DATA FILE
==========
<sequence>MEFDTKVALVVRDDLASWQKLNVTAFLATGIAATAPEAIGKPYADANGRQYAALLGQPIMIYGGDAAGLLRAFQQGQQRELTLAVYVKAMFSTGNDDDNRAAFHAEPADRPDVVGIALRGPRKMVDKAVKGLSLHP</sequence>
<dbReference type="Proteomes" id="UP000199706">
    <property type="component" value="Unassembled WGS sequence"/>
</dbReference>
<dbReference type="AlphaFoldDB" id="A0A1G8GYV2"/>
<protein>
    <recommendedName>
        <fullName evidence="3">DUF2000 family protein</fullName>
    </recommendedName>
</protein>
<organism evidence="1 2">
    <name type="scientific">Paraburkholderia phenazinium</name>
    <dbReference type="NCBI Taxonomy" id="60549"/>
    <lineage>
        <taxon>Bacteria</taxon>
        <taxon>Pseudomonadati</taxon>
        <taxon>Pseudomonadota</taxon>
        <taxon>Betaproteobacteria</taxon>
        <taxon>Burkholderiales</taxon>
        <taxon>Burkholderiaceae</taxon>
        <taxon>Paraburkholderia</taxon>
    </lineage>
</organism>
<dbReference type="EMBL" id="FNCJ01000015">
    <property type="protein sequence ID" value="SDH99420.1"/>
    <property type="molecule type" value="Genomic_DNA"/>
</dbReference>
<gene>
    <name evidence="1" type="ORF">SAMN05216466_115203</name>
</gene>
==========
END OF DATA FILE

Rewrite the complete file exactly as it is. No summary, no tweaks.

<sequence>MEFDTKVALVVRDDLASWQKLNVTAFLATGIAATAPEAIGKPYADANGRQYAALLGQPIMIYGGDAAGLLRAFQQGQQRELTLAVYVKAMFSTGNDDDNRAAFHAEPADRPDVVGIALRGPRKMVDKAVKGLSLHP</sequence>
<dbReference type="Proteomes" id="UP000199706">
    <property type="component" value="Unassembled WGS sequence"/>
</dbReference>
<dbReference type="AlphaFoldDB" id="A0A1G8GYV2"/>
<protein>
    <recommendedName>
        <fullName evidence="3">DUF2000 family protein</fullName>
    </recommendedName>
</protein>
<organism evidence="1 2">
    <name type="scientific">Paraburkholderia phenazinium</name>
    <dbReference type="NCBI Taxonomy" id="60549"/>
    <lineage>
        <taxon>Bacteria</taxon>
        <taxon>Pseudomonadati</taxon>
        <taxon>Pseudomonadota</taxon>
        <taxon>Betaproteobacteria</taxon>
        <taxon>Burkholderiales</taxon>
        <taxon>Burkholderiaceae</taxon>
        <taxon>Paraburkholderia</taxon>
    </lineage>
</organism>
<dbReference type="EMBL" id="FNCJ01000015">
    <property type="protein sequence ID" value="SDH99420.1"/>
    <property type="molecule type" value="Genomic_DNA"/>
</dbReference>
<gene>
    <name evidence="1" type="ORF">SAMN05216466_115203</name>
</gene>